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Der Vulkanismus als Wissenschaftsmetapher von der politischen zur ökologischen Revolution: Goethe – Jensen – Hohler

Zurück zum Heft: Archiv für Begriffsgeschichte. Band 59: Metaphorologien der Exploration und Dynamik (1800/1900)
DOI: 10.28937/9783787335923_9
EUR 16,90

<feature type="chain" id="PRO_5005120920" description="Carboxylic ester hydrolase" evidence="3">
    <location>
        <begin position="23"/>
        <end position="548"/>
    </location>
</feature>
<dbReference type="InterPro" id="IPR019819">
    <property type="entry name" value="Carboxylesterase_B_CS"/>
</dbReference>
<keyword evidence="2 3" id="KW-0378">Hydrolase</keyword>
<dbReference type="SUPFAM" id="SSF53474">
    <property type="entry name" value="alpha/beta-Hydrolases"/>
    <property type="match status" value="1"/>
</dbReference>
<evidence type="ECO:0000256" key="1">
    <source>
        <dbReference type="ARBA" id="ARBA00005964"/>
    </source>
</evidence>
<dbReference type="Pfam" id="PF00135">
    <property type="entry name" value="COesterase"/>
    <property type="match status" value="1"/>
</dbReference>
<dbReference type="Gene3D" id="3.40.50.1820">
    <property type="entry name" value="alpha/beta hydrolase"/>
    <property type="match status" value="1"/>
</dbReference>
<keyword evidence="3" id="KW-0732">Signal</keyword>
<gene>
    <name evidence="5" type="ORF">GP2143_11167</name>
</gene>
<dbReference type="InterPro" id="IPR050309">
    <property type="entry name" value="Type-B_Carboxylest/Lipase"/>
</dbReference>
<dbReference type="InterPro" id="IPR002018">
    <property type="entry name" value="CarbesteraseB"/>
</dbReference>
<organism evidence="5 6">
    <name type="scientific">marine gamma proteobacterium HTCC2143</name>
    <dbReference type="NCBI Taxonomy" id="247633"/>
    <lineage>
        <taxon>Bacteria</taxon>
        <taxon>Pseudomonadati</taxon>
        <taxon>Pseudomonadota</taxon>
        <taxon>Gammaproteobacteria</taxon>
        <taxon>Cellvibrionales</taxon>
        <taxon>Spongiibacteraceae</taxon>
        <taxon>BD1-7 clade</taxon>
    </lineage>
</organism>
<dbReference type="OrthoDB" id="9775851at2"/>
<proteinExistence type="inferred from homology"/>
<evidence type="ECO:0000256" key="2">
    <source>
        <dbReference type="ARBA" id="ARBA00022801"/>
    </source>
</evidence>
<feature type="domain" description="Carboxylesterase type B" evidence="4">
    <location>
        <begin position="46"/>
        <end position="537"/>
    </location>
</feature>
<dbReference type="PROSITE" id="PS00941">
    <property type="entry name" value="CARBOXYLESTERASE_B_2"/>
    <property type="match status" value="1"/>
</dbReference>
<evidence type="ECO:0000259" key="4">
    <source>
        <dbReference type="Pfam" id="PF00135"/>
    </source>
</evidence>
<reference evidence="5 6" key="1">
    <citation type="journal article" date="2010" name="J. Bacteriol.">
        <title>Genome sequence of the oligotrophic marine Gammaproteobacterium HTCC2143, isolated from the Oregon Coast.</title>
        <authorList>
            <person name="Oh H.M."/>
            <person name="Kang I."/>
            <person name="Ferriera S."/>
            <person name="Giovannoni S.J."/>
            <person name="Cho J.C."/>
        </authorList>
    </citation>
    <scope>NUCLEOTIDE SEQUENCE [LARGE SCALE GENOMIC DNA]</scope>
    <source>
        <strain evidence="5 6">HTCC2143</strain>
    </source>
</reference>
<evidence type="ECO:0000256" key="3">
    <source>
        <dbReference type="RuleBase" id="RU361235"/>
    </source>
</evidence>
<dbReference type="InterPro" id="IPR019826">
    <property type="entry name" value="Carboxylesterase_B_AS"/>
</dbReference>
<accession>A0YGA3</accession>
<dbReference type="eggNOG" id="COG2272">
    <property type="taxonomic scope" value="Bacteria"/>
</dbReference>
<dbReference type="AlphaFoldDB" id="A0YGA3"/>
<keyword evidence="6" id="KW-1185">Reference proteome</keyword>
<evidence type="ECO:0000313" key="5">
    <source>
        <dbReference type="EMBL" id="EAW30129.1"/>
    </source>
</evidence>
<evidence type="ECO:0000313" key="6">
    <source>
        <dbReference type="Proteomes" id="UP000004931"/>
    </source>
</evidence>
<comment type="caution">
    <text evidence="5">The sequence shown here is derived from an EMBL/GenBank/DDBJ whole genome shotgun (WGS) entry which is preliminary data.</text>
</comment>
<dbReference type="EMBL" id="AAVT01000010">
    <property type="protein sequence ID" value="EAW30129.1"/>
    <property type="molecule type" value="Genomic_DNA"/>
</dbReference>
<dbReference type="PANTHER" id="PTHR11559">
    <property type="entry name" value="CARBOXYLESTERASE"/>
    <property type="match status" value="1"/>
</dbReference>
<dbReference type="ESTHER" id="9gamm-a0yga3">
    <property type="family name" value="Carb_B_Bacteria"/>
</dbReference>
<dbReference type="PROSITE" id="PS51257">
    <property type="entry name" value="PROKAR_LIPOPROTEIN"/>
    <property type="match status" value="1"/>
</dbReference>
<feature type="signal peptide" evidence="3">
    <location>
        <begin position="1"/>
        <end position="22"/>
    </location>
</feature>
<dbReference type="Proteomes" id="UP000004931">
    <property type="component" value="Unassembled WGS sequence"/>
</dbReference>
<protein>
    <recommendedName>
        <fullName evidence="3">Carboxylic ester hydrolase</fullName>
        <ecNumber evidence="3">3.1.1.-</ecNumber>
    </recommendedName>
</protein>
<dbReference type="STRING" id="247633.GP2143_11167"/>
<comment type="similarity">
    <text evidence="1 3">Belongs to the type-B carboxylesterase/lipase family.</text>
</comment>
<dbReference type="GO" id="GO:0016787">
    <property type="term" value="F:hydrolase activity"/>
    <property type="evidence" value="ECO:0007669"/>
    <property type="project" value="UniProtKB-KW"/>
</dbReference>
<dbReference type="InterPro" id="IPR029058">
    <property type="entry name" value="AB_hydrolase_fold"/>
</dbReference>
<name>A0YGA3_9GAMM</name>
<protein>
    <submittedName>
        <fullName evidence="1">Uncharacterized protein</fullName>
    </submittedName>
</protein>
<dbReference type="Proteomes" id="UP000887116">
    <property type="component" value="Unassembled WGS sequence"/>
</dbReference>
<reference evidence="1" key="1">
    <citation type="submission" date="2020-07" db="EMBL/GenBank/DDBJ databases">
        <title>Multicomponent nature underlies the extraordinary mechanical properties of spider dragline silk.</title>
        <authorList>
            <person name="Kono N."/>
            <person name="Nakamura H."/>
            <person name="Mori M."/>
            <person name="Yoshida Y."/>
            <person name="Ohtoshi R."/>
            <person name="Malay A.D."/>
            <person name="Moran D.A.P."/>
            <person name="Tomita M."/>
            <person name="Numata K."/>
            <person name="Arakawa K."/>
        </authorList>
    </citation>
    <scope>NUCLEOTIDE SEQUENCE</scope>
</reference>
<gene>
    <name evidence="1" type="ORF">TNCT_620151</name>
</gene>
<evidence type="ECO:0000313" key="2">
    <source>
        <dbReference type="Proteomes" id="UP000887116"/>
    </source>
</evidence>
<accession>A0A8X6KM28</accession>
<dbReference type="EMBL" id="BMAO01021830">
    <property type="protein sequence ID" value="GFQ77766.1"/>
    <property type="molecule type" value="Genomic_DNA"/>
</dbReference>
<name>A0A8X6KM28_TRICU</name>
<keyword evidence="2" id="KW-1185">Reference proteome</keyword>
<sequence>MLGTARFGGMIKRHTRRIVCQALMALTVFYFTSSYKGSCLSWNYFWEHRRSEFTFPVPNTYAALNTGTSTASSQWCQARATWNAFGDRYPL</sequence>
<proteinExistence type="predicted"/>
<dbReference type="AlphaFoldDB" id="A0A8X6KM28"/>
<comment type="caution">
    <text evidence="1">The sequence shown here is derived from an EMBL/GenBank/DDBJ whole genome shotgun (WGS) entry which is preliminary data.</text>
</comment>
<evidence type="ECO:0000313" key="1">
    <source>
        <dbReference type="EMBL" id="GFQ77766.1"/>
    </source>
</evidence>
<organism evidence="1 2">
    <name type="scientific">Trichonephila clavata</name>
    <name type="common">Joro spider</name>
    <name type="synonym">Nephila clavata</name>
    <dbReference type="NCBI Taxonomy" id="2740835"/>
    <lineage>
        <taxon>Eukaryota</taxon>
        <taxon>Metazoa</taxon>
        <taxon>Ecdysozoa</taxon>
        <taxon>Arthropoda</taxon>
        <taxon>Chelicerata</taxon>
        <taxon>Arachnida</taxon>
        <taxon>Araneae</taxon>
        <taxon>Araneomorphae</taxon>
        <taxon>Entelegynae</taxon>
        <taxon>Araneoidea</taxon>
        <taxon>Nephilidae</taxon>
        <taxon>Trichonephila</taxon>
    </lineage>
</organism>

One of the most prominent and effective cognitive metaphors in recent scientific history is the tipping point structure of emergent causality. Vulcanism is one prime example of how this elliptic, irreducible and unnarratable, yet explicative figure of thought can usefully be applied. Since the age of Goethe, it is argued, this figure of thought has been increasingly deployed in literature, to denote otherwise obscure causal relations initially not in things or nature, but in the individual and collective human psyche. Three writers, all positioned representatively at the turn of a century, exemplify the trend. In Goethe the figure illuminates the irrational and destructive behaviour of the mass under the authoritative sign of natural causality. In Jensen it discloses the censored causality of masculine sexual dysfunction. In Hohler’s art, it enables observation of systematic dysfunction in the inner, social and natural worlds, bidding fair to serve as a universal metaphor of the Anthropocene, so that both scientific and aesthetic deployments of the metaphor become for the first time congruent.